Healthy action can only follow if mature internal awareness is there.
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Dr. Michael Obsatz Speaks for 33 Minutes
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How Can Hugging Someone I Love Make Me Cry?
For the first time in fifteen months, I feel free to hug my three adult children, six grandchildren, and many of my good friends.
I have been hugging-deprived (except for my wife) because I wanted to stay safe during this COVID experience. Staying Alive" has been more than a John Travolta disco song for me. It has been my main job and focus since March, 2020.
I have tried to do all the right things. I realized that where I went, and how I behaved was up to me.
I wore a mask everywhere, wore plastic gloves, washed my hands fifty times a day. I avoided planes, trains, and automobiles, except our family cars. No ubers for me. Plexiglas shields were not enough protection.
Recently, I went to a gathering and hugged a few people. It was a surreal experience to hug and be hugged. It felt amazing and scary at the same time. It is also felt wonderful.
When I first hugged my son and grandson a few weeks ago, I cried. Even though I have been vaccinated since February, I knew many others were not. Now, my adult children are vaccinated, and my most of my friends are as well.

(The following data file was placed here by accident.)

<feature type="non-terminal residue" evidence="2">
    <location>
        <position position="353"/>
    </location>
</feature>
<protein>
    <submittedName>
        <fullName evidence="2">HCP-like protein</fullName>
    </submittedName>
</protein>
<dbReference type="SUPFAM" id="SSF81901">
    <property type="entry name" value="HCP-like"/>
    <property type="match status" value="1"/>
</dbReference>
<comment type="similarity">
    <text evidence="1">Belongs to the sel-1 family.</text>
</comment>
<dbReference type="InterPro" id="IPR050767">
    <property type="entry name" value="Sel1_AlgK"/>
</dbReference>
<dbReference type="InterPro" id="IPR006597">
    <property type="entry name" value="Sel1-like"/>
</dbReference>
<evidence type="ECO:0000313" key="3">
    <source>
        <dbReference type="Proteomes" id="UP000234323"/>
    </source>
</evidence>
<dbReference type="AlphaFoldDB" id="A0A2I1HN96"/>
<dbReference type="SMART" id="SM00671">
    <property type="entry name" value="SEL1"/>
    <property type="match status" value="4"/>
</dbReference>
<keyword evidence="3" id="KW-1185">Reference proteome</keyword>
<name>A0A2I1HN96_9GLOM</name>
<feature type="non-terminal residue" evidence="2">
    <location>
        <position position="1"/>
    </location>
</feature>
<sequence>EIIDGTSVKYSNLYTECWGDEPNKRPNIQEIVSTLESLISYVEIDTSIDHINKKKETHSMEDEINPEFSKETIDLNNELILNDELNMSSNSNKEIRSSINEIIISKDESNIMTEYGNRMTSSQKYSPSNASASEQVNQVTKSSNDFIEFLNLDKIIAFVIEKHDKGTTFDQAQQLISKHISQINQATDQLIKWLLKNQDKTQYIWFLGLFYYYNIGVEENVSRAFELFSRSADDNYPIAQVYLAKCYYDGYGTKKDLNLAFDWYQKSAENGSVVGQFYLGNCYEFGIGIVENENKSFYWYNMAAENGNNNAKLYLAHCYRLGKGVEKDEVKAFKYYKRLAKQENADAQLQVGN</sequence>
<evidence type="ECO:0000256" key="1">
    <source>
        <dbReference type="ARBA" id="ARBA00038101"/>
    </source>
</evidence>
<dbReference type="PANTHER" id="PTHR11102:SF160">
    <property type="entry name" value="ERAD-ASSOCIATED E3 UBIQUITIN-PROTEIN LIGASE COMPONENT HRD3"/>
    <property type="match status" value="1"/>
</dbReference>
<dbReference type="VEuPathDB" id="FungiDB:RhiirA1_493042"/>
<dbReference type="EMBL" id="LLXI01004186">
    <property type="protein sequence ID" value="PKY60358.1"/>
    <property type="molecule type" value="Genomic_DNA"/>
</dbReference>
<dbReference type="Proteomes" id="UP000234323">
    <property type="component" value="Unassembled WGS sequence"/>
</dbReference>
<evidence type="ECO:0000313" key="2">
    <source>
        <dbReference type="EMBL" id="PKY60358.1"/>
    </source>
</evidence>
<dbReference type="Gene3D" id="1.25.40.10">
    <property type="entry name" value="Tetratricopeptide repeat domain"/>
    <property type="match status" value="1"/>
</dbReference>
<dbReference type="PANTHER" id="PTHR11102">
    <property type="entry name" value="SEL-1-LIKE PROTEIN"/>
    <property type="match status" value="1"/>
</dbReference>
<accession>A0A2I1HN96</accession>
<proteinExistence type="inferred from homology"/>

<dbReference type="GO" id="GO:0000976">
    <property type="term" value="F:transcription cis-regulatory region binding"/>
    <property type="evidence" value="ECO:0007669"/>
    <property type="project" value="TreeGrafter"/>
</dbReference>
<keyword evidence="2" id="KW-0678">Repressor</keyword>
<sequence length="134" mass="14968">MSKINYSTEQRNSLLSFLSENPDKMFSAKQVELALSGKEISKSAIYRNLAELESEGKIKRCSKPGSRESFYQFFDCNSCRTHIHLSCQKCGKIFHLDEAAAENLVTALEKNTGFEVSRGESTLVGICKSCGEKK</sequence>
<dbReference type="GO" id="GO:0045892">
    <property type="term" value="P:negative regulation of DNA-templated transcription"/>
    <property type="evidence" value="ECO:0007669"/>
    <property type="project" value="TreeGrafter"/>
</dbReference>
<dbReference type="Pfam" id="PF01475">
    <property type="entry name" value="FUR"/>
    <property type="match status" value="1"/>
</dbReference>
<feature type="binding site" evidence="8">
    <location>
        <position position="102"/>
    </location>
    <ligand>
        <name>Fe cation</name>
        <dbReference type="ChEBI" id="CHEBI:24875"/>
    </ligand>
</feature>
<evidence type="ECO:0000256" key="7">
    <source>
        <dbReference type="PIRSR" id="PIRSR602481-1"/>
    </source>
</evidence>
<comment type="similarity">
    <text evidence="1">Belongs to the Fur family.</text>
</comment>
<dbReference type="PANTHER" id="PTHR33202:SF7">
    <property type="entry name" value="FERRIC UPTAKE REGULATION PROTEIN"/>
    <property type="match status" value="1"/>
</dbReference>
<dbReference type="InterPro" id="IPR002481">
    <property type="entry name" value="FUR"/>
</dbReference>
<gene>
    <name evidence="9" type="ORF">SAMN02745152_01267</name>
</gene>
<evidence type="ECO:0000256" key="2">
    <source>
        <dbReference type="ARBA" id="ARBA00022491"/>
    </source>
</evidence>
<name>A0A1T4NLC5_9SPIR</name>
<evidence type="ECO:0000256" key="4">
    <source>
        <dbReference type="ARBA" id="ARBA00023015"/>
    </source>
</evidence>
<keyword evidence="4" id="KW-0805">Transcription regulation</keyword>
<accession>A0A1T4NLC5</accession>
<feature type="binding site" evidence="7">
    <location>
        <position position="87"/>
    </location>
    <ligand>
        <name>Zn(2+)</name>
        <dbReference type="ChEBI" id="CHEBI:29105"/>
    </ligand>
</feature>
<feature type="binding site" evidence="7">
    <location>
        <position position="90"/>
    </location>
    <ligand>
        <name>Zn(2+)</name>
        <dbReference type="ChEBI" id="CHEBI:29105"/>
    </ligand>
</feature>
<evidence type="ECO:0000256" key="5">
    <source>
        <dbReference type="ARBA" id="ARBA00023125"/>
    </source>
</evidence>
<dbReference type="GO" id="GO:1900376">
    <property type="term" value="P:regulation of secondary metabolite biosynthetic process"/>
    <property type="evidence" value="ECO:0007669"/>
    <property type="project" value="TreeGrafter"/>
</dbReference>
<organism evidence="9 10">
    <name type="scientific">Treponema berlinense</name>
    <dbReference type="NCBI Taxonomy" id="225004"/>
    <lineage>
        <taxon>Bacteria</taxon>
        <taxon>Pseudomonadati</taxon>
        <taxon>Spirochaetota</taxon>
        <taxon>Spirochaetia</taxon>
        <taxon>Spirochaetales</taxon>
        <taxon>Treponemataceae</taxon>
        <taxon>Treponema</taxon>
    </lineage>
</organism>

Businesses and spiritual centers are opening up.
There seems to be the belief that it is now safer to touch another person, give or receive a hug or handshake. A sigh of relief. Maybe we finally made it through this. Maybe I can feel safe again in the grocery store.
Crying can be a sign of sadness, but also it may be a sign of relief. Finally, we are free to live our lives. But for me, I think I am crying because I was unable to cry during the last fifteen months. It was too much to feel all the sadness and loss while being so strong. It was too much to let in and let out the feelings of grief. So, maybe I can grieve now as I begin to feel more connected again. Hugging in person is different than a face-time phone call.
I feel sadness because of the 600,000 people in the United States who died. I am sad that this pandemic was not taken seriously by some people. I feel sadness for all those who became ill and recovered. I am also grateful to every caregiver who kept people alive, and took care of our basic needs -- food, medical care, mail delivery, spiritual support, etc.
I am most grateful for the scientists who created the vaccines, and those who delivered the vaccinations. I believe that I can cry for joy about that.
Regarding Unity Minneapolis, I am super grateful for the ministers (Rev. Pat, and Rev Toni), staff, board, volunteers, and congregation for keeping the high watch, making our lives better, more connected, and love-focused during the last fifteen months. Where would I be without "Connecting with Reverend Pat," my prayer chaplains, my Unity men's group, and live-streaming the Unity Sunday services?